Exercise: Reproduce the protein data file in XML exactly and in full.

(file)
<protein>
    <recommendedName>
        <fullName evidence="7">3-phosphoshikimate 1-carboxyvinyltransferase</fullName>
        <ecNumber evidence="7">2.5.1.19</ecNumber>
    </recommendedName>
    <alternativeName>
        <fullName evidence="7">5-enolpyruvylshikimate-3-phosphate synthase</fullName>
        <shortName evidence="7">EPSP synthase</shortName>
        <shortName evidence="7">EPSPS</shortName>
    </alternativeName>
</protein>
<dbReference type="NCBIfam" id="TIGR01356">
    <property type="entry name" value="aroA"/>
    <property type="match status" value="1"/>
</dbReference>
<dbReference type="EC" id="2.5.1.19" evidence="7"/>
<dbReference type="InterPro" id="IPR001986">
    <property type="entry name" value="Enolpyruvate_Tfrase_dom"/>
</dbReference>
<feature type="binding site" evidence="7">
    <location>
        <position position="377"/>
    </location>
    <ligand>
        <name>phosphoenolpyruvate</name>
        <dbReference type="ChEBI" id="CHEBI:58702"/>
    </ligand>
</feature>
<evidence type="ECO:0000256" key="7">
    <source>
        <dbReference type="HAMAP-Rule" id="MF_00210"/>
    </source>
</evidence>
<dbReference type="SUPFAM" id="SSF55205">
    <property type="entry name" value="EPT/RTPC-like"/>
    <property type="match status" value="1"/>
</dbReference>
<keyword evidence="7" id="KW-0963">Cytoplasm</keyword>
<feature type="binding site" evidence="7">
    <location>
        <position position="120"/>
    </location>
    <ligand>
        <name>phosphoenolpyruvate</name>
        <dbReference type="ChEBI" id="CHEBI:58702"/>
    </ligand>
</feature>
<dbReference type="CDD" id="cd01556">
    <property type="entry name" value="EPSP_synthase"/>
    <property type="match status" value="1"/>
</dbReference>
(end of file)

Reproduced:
<protein>
    <recommendedName>
        <fullName evidence="7">3-phosphoshikimate 1-carboxyvinyltransferase</fullName>
        <ecNumber evidence="7">2.5.1.19</ecNumber>
    </recommendedName>
    <alternativeName>
        <fullName evidence="7">5-enolpyruvylshikimate-3-phosphate synthase</fullName>
        <shortName evidence="7">EPSP synthase</shortName>
        <shortName evidence="7">EPSPS</shortName>
    </alternativeName>
</protein>
<dbReference type="NCBIfam" id="TIGR01356">
    <property type="entry name" value="aroA"/>
    <property type="match status" value="1"/>
</dbReference>
<dbReference type="EC" id="2.5.1.19" evidence="7"/>
<dbReference type="InterPro" id="IPR001986">
    <property type="entry name" value="Enolpyruvate_Tfrase_dom"/>
</dbReference>
<feature type="binding site" evidence="7">
    <location>
        <position position="377"/>
    </location>
    <ligand>
        <name>phosphoenolpyruvate</name>
        <dbReference type="ChEBI" id="CHEBI:58702"/>
    </ligand>
</feature>
<evidence type="ECO:0000256" key="7">
    <source>
        <dbReference type="HAMAP-Rule" id="MF_00210"/>
    </source>
</evidence>
<dbReference type="SUPFAM" id="SSF55205">
    <property type="entry name" value="EPT/RTPC-like"/>
    <property type="match status" value="1"/>
</dbReference>
<keyword evidence="7" id="KW-0963">Cytoplasm</keyword>
<feature type="binding site" evidence="7">
    <location>
        <position position="120"/>
    </location>
    <ligand>
        <name>phosphoenolpyruvate</name>
        <dbReference type="ChEBI" id="CHEBI:58702"/>
    </ligand>
</feature>
<dbReference type="CDD" id="cd01556">
    <property type="entry name" value="EPSP_synthase"/>
    <property type="match status" value="1"/>
</dbReference>